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Elyashiv: Jews mustn't visit Temple Mt.

reprinted from The Jerusalem Post
Oct. 8, 2009

by Greer Fay Cashman

Rabbi Yosef Shalom Elyashiv, considered one of the greatest living experts on Jewish law, has reiterated that it is halachicly forbidden for Jews to ascend the Temple Mount.

Elyashiv told this to President Shimon Peres on Thursday when the latter visited him in his succa in the capital's Mea She'arim neighborhood.

Peres, 86, who makes it a practice to pay Succot visits to the chief rabbis of Israel as well as to Shas spiritual leader Rabbi Ovadia Yosef, 89, had not previously called on Elyashiv, 99.

Peres raised the Temple Mount issue in light of renewed hostilities between Muslim religious authorities and small groups of Jews who choose to ignore the halachic prohibitions, thereby provoking Muslim antagonism, such as the call by Muslim leaders to safeguard the Temple Mount area.

Such calls were issued recently after the pre-Yom Kippur visit by a group of non-Muslims to the compound sparked disturbances on the mount and elsewhere in the Old City. The security concerns prompted by those calls, as well as by the discovery of wheelbarrows filled with rocks in the Aksa Mosque, led police to restrict access to the compound, which in turn, led to more Arab riots in the capital. Access to the mount was still restricted Thursday to Muslim men over 50 with Israeli ID cards and to women.

Arab rumors have since been circulating regarding Israel excavating under the Temple Mount and Jews' plans to ascend the mount, and there was even a claim of Jewish plans to build a synagogue there.

Aside from halachic prohibitions, said Elyashiv, it was important to consider that any provocations on the part of Jews who are determined to reach the Temple Mount could lead to needless bloodshed and further condemnation of Israel by the nations of the world.

Nonetheless, there are those in the religious camp who disagree with Eliashiv. Yehuda Glick, director of the Temple Institute has been arrested several times this year for encouraging Jews to ascend the Temple Mount. The Temple Institute is dedicated to the construction of a Third Temple on the Temple Mount "to serve as a royal house of prayer."

Aspirations of this kind have aroused the fears and ire of the Islamic Waqf which has managed the Temple Mount continuously since 1187, and prompted riots in the old city earlier this week.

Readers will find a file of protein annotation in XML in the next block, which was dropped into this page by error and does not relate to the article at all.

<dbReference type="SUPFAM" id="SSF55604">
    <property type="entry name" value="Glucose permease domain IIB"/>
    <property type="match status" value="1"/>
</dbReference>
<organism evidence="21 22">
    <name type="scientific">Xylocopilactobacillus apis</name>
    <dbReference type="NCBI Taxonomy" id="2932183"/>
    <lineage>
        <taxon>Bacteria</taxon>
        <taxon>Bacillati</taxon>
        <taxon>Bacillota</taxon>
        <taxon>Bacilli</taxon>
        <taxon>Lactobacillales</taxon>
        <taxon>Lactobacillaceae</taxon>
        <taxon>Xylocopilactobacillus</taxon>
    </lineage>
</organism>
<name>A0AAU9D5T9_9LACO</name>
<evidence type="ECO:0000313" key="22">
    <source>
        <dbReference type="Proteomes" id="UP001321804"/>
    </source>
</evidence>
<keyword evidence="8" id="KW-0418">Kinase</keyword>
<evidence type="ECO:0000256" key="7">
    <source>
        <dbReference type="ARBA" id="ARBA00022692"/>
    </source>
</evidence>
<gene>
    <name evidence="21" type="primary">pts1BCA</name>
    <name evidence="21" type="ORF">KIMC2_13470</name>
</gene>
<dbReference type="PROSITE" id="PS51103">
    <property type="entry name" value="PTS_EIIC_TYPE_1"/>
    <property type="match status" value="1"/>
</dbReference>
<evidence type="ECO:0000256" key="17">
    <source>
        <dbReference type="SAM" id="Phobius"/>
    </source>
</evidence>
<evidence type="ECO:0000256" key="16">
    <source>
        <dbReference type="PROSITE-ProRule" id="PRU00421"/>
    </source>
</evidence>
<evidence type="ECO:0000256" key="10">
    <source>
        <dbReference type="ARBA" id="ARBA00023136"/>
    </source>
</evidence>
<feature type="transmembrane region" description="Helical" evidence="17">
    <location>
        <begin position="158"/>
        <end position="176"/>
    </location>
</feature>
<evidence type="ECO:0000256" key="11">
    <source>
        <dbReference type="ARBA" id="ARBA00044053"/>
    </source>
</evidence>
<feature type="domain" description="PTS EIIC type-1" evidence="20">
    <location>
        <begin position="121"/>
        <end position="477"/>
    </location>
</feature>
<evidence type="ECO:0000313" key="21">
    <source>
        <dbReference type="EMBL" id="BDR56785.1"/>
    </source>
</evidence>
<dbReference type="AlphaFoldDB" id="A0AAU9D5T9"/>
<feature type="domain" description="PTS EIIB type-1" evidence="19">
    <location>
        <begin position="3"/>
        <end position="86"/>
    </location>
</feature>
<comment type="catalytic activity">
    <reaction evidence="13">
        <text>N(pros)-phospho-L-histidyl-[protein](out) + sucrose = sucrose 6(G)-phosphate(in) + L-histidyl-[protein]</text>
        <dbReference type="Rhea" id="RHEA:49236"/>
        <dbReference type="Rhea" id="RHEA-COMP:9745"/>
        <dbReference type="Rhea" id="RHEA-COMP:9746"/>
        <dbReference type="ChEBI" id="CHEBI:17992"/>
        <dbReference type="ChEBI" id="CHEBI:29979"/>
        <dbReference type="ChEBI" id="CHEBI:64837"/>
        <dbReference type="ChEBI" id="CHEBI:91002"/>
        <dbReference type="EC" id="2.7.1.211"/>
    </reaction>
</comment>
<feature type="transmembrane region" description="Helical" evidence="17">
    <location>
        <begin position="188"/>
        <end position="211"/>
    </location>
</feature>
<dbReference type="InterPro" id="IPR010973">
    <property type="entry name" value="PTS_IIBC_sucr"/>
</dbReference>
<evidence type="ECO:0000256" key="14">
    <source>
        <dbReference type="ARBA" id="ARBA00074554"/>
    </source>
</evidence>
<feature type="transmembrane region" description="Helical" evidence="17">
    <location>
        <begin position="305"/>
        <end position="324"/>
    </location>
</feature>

In light of the recent clashes between Arab rioters and security forces in Jerusalem, Palestinian leaders, among them Palestinian Authority President Mahmoud Abbas, have accused Israel of trying to 'Judaize' the capital.

Peres noted that the voice of such a renowned and revered authority as Elyashiv should be heard and heeded.

At the conclusion of the meeting, Elyashiv gave Peres a special blessing, saying to him: "As President you need a special blessing to steer the nation on the right course in these difficult times."

Rabbi Elyashiv: Don't go to Temple Mount

reprinted from Ynet

Head of Lithuanian haredi stream tells President Peres, 'According to halacha Jews forbidden from going to Temple Mount... beyond halachic aspect, it could lead to bloodshed' Peres says in response, 'Your position must be heard'

by Kobi Nahshoni

President Shimon Peres met with leader of the Lithuanian haredi stream, Rabbi Yosef Sholom Elyashiv in his sukkah in Jerusalem on Thursday as part of a round of meetings with head rabbis, including Rabbi Ovadia Yosef and Israel's chief rabbis during the days of Sukkot.

The president was accompanied by Western Wall Rabbi Shmuel Rabinowitz, and discussed with Elyashiv, among other things, the religious tension to sweep over east Jerusalem in recent days.

At the start of the meeting, Peres said, "I am here to greet you on the holiday of Sukkot. Israel faces many challenges, and one of them is preventing the deterioration of the tension in Jerusalem to the point of a religious war. In all matters related to the Temple Mount, the inciters can set the whole thing on fire"

In response, Rabbi Elyashiv told the president that according to halacha, Jews are forbidden from going to the Temple Mount both because of its sanctity and because of the political repercussions their presence may have.

"I have declared this in the past, and I repeat once again my statement," the rabbi said, "Beyond the halachic aspect, it is also a kind of provocation of the world's nations that could lead to bloodshed, and this would be one sin leading to another."

Peres went on to praise his host, saying, "Your voice has been heard. You are a great man of the Torah and are respected by the public. We must make sure that your position is heard.

"The people have ears and your voice must be heard," he added.

The rabbi parted with the president, saying, "As president, you need a special blessing to be able to steer the country at this difficult time."



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